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Acacia williamsonii

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Acacia williamsonii Court, Muelleria 2: 163 (1972)

Whirrakee Wattle

Bushy shrub to 2 m high. Branchlets glabrous. Phyllodes narrowly linear, normally shallowly incurved, 4–9 cm long, usually 1.5–3 mm wide, narrowed at base, not rigid, glaucous and inclined to ascending, often green or subglaucous and patent at ends of flowering branchlets, glabrous; midrib not prominent; lateral nerves absent; gland 7–27 mm above pulvinus, often absent. Inflorescences racemose; racemes usually 1–3 cm long, glabrous, normally drying dark reddish brown; peduncles 2–3 mm long, rather stout, glabrous, sometimes appressed-puberulous, drying dark reddish brown to blackish; heads globular, subdensely 15–20-flowered, bright golden; bracteole laminae circular, dark brown to blackish, white-fimbriolate. Flowers 5-merous; sepals c. 5/6-united. Pods normally moniliform, to 9 cm long, 3–3.5 mm wide, firmly chartaceous to somewhat crustaceous, black, glabrous. Seeds longitudinal, oblong to elliptic, 3.5–4 mm long, somewhat shiny, black; aril clavate.

Occurs from Inglewood E to Rushworth, Vic.; it is especially common in the Bendigo ‘Whipstick’ where it grows in stony gravel or clay loam, in open Eucalyptus forest and Mallee open scrub. A specimen collected from a rocky outcrop on Curraweena Stn, 88 km N of Cobar, N.S.W. ( W.E.Mulham W478 , NSW), is assumed to have been introduced to the area.

A variant from near Rushworth, c. 50 km E of Bendigo (e.g. 4 Sept. 1974, J.H. Willis , MEL) differs especially in its very long racemes (to 9 cm long), and its linear pods (few seen) which are only slightly constricted between the seeds.

Closely allied to the less floriferous A. hakeoides which differs especially in its wider, green phyllodes, usually 20–27-flowered heads and 4–6 mm wide pods with dull seeds 5–7 mm long. Its flowers and bracteoles are similar to those of A. hamiltoniana .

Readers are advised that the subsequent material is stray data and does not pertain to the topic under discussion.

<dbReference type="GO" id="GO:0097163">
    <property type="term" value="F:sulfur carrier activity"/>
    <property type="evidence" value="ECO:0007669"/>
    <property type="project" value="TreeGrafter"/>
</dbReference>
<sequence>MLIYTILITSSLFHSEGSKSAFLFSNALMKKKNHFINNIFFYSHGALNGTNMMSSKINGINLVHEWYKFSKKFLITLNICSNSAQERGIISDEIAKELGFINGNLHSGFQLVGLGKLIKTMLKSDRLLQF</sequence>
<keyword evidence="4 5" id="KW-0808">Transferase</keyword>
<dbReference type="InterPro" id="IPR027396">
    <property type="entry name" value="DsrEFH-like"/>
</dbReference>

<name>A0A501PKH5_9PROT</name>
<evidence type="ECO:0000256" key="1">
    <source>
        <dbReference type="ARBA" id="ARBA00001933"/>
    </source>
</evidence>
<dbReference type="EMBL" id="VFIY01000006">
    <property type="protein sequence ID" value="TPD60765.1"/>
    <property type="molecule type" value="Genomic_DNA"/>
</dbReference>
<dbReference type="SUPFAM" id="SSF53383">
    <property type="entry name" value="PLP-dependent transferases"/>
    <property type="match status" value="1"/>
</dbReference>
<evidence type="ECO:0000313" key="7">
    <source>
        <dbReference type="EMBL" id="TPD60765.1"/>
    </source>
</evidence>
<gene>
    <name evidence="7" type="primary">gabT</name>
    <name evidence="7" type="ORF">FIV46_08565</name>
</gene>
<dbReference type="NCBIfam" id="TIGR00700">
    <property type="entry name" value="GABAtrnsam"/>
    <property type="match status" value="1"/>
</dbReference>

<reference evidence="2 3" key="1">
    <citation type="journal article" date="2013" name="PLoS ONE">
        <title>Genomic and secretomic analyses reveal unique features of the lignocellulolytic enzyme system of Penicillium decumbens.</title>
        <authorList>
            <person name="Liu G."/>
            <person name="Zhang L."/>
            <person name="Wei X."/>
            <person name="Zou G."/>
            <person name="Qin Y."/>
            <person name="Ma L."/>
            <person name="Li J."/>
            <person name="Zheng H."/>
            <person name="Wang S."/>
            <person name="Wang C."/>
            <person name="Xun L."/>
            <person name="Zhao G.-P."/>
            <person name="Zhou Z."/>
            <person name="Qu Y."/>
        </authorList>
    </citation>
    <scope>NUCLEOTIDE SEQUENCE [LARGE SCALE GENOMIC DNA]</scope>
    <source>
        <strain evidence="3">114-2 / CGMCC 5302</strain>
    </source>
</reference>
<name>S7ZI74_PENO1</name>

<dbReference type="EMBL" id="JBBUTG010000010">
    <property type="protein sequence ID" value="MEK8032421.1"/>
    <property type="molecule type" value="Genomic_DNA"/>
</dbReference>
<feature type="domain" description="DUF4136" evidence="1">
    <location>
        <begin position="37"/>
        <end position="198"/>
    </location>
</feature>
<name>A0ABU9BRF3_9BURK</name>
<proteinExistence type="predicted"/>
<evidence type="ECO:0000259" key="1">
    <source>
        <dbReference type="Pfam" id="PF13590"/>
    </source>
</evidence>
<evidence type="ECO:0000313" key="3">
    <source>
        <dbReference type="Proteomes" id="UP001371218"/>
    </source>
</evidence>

Putative hybrids between A. pycnantha and A. williamsonii occur in the Bendigo ‘Whipstick’, and superficially resemble A. hakeoides .

Very decorative shrubs with a neat rounded or obconic shape and a profusion of bright golden inflorescences in the upper axils; admirably suited as an ornamental.

Type of accepted name

Bendigo, Vic., 14 Sept. 1923, D.J.Paton ; lecto: MEL, fide J.H.Willis, Victorian Naturalist 73: 156 (1957); isolecto: MEL.

Synonymy

Acacia williamsonii is based on the following: Acacia ligulata var. angustifolia H.B.Will., in A.J.Ewart, Fl. Victoria 1931: 594 (1931); A. hakeoides var. angustifolia (H.B.Will.) J.H.Willis, Victorian Naturalist 73: 156 (1957). as for accepted name.

Illustrations

G.R.Cochrane et al. , Fl. & Pl. Victoria 107 (1968); L.F.Costermans, Native Trees & Shrubs SE Australia 315 (1981); R.W.Elliot & D.L.Jones, Encycl. Austral. Pl . 2: 131 (1982); T.Tame, Acacias SE Australia 158, fig. 174, pl. 174 (1992).

Representative collections

Vic.: Bendigo Whipstick, c. 12 km due N of Bendigo township, B.R.Maslin 5848 (PERTH); Whipstick, 0.8 km N of Eaglehawk Rifle Ra., 23 Aug. 1959, W.Perry (MEL); Inglewood, J.Stuwe 825 (MEL).

(BRM)

WATTLE Acacias of Australia CD-ROM graphic

The information presented here originally appeared on the WATTLE CD-ROM which was jointly published by the Australian Biological Resources Study, Canberra, and the Department of Parks and Wildlife, Perth; it was produced by CSIRO Publishing from where it is available for purchase. The WATTLE custodians are thanked for allowing us to post this information here.

Page last updated: Tuesday 11 September 2018